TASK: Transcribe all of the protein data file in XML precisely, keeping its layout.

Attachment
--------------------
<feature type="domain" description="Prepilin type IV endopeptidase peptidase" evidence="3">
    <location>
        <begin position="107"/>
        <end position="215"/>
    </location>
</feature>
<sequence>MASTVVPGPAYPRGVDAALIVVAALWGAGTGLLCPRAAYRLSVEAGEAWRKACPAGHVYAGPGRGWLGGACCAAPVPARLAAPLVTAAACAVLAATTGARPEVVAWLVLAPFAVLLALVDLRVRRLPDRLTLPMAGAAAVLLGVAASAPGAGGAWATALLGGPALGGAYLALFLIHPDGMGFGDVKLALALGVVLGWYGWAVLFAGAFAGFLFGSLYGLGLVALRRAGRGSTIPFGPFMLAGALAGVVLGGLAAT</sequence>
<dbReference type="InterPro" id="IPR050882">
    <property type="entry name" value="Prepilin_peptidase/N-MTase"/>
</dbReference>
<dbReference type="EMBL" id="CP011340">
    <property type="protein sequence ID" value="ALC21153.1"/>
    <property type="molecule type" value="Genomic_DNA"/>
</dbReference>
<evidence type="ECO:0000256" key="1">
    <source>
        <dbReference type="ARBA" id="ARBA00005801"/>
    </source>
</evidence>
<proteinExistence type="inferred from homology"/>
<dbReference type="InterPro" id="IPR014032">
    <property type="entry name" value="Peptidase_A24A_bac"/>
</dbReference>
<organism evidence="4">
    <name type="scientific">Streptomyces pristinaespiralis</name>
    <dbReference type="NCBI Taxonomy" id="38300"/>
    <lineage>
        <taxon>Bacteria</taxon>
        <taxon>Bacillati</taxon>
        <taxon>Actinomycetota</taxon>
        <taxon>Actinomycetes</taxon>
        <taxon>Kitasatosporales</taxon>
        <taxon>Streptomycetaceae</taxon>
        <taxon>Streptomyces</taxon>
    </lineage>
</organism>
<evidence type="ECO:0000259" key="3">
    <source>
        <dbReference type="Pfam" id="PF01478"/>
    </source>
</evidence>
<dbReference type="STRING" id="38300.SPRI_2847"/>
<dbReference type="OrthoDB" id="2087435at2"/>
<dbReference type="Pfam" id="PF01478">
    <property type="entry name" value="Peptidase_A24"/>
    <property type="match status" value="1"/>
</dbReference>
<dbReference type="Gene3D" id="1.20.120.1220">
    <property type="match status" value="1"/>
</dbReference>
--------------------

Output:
<feature type="domain" description="Prepilin type IV endopeptidase peptidase" evidence="3">
    <location>
        <begin position="107"/>
        <end position="215"/>
    </location>
</feature>
<sequence>MASTVVPGPAYPRGVDAALIVVAALWGAGTGLLCPRAAYRLSVEAGEAWRKACPAGHVYAGPGRGWLGGACCAAPVPARLAAPLVTAAACAVLAATTGARPEVVAWLVLAPFAVLLALVDLRVRRLPDRLTLPMAGAAAVLLGVAASAPGAGGAWATALLGGPALGGAYLALFLIHPDGMGFGDVKLALALGVVLGWYGWAVLFAGAFAGFLFGSLYGLGLVALRRAGRGSTIPFGPFMLAGALAGVVLGGLAAT</sequence>
<dbReference type="InterPro" id="IPR050882">
    <property type="entry name" value="Prepilin_peptidase/N-MTase"/>
</dbReference>
<dbReference type="EMBL" id="CP011340">
    <property type="protein sequence ID" value="ALC21153.1"/>
    <property type="molecule type" value="Genomic_DNA"/>
</dbReference>
<evidence type="ECO:0000256" key="1">
    <source>
        <dbReference type="ARBA" id="ARBA00005801"/>
    </source>
</evidence>
<proteinExistence type="inferred from homology"/>
<dbReference type="InterPro" id="IPR014032">
    <property type="entry name" value="Peptidase_A24A_bac"/>
</dbReference>
<organism evidence="4">
    <name type="scientific">Streptomyces pristinaespiralis</name>
    <dbReference type="NCBI Taxonomy" id="38300"/>
    <lineage>
        <taxon>Bacteria</taxon>
        <taxon>Bacillati</taxon>
        <taxon>Actinomycetota</taxon>
        <taxon>Actinomycetes</taxon>
        <taxon>Kitasatosporales</taxon>
        <taxon>Streptomycetaceae</taxon>
        <taxon>Streptomyces</taxon>
    </lineage>
</organism>
<evidence type="ECO:0000259" key="3">
    <source>
        <dbReference type="Pfam" id="PF01478"/>
    </source>
</evidence>
<dbReference type="STRING" id="38300.SPRI_2847"/>
<dbReference type="OrthoDB" id="2087435at2"/>
<dbReference type="Pfam" id="PF01478">
    <property type="entry name" value="Peptidase_A24"/>
    <property type="match status" value="1"/>
</dbReference>
<dbReference type="Gene3D" id="1.20.120.1220">
    <property type="match status" value="1"/>
</dbReference>